HAVERHILL — Senate candidate Shaun Toohey faced over $12,000 in IRS liens for failing to pay taxes and spent several years in his late teens and early 20’s as a stripper in a male review, according to a public records review of the Republican nominee in the hotly-contested First Essex District Senate race.
“It was a part-time job,” said Toohey, 43, who was born in Methuen and grew up in Lawrence. “I was in great shape, and me and a couple guys I was friends with did it to make some money and have some fun. I met a lot of great people and I’m not ashamed of it.”
But that’s not the only thing discovered in a public records search of Toohey’s name. According to the Southern Essex County Registry of Deeds, the IRS put a lien on Toohey for failure to pay $12,042 in income taxes in 1997, 1998, 1999 and 2000.
Toohey, a self-employed mortgage banker and a member of the Haverhill School Committee since 2001, paid the tax bill and the lien was removed in February 2010, according to documents on file with the registry office in Salem, Mass.
The federal tax lien lists Toohey’s home at 696 Crystal St. as his residence, but Toohey said the lien wasn’t on that property because the home is solely in his wife’s name.
Toohey said the he got in trouble with the IRS “14 or 15 years ago” as a result of some business problems. He said he made an agreement with the tax agency to make annual payments on the debt and eventually paid it off in 2010.
“I was struggling financially for several years in the late 1990s, but I persevered and turned my business around,” Toohey said. “It was a very difficult time for me and my family. But I’m up to date on all my taxes now.”
A three-term Haverhill School Committee member, Toohey is running against Democrat Kathleen O’Connor Ives of Newburyport and unenrolled candidates Paul Magliocchetti of Haverhill and James Kelcourse of Amesbury. Issues around taxes, economic development and jobs have dominated the discourse at several debates among the candidates leading up to the Nov. 6 election.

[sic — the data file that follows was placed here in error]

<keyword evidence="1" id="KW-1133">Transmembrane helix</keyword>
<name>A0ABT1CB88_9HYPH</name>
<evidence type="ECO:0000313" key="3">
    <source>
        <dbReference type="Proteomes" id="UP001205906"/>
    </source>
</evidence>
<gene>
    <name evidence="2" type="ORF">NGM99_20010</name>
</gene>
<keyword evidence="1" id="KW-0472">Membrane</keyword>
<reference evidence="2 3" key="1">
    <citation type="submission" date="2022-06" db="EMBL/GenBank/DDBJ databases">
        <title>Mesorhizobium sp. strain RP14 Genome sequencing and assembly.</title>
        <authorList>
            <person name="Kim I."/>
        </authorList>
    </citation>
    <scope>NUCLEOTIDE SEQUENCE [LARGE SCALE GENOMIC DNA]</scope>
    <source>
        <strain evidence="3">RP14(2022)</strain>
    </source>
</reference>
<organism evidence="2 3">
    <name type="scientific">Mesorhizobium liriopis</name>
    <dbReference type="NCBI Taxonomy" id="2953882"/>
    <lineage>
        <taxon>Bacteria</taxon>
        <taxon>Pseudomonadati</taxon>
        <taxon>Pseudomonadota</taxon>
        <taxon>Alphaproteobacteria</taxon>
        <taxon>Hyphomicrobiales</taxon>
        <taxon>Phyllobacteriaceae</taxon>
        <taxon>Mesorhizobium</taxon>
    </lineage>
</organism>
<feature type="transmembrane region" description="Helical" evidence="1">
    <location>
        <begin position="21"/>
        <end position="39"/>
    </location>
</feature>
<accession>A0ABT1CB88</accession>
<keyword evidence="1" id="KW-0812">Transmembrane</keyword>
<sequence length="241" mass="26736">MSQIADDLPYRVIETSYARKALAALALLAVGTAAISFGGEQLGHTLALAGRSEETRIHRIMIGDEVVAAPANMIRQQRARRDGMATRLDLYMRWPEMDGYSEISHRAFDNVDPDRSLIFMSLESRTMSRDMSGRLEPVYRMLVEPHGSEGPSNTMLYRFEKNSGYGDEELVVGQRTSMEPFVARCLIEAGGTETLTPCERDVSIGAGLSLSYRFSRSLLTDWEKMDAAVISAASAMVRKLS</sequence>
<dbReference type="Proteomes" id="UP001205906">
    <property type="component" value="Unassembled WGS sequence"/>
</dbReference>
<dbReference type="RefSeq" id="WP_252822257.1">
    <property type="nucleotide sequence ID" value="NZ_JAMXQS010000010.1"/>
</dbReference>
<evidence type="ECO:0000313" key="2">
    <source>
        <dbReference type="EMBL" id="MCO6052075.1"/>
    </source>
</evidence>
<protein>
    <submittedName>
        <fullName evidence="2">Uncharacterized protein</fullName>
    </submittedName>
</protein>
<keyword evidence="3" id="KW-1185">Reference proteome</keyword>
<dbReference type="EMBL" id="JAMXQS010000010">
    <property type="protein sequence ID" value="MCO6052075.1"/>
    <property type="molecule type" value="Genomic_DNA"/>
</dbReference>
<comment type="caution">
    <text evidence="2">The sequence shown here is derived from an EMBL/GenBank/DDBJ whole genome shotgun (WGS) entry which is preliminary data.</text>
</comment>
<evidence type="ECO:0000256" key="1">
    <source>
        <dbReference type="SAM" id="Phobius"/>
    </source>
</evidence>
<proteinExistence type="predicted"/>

Toohey has said his top priority, if elected, would be to see both the state’s 6.25 percent sales and 5.3 percent income taxes reduced to 5 percent.
“All my campaign I’ve been saying I know how all small businesses struggle and I can relate to individuals who feel there’s no light at the end of the tunnel because I was one of them,” Toohey said. “But I never gave up on my business or myself and I’ll never give up on the citizens of the First Essex District.”
Toohey’s dancing days
Toohey was one of several adult dancers in “New England’s Ultimate Male Revue.” In a flier that was evidence in a copyright complaint filed with the state, Toohey appears in jeans and an unbuttoned vest next to two shirtless males and behind a motorcycle and another partially-clothed man lying on the ground.
Toohey said he never was completely nude and that his mother and sister attended some of his shows.
“I always wanted to be an actor when I was young,” Toohey said. “I always loved dancing and entertaining people. It was just a way to make a few bucks. It was 20 years ago, but it was fun and I don’t regret it.”
According to corporation papers on file with the Massachusetts Secretary of State’s office, Toohey was president of Men-In-Motion and one of two directors in the company formed in 1992. Toohey said he never owned Men-In-Motion, despite the corporation papers. He said the filing was the result of a rift among some of the guys he danced with.
“One of the guys said he had the right to the Men-In-Motion name, so we wanted to use the name for our company,” Toohey said. “Someone had to be on the corporation papers, so I said I’d do it. But it was never my company.”
Toohey said it turned out the Men-In-Motion name was already under a copyright agreement, so he gave up the company soon after forming it.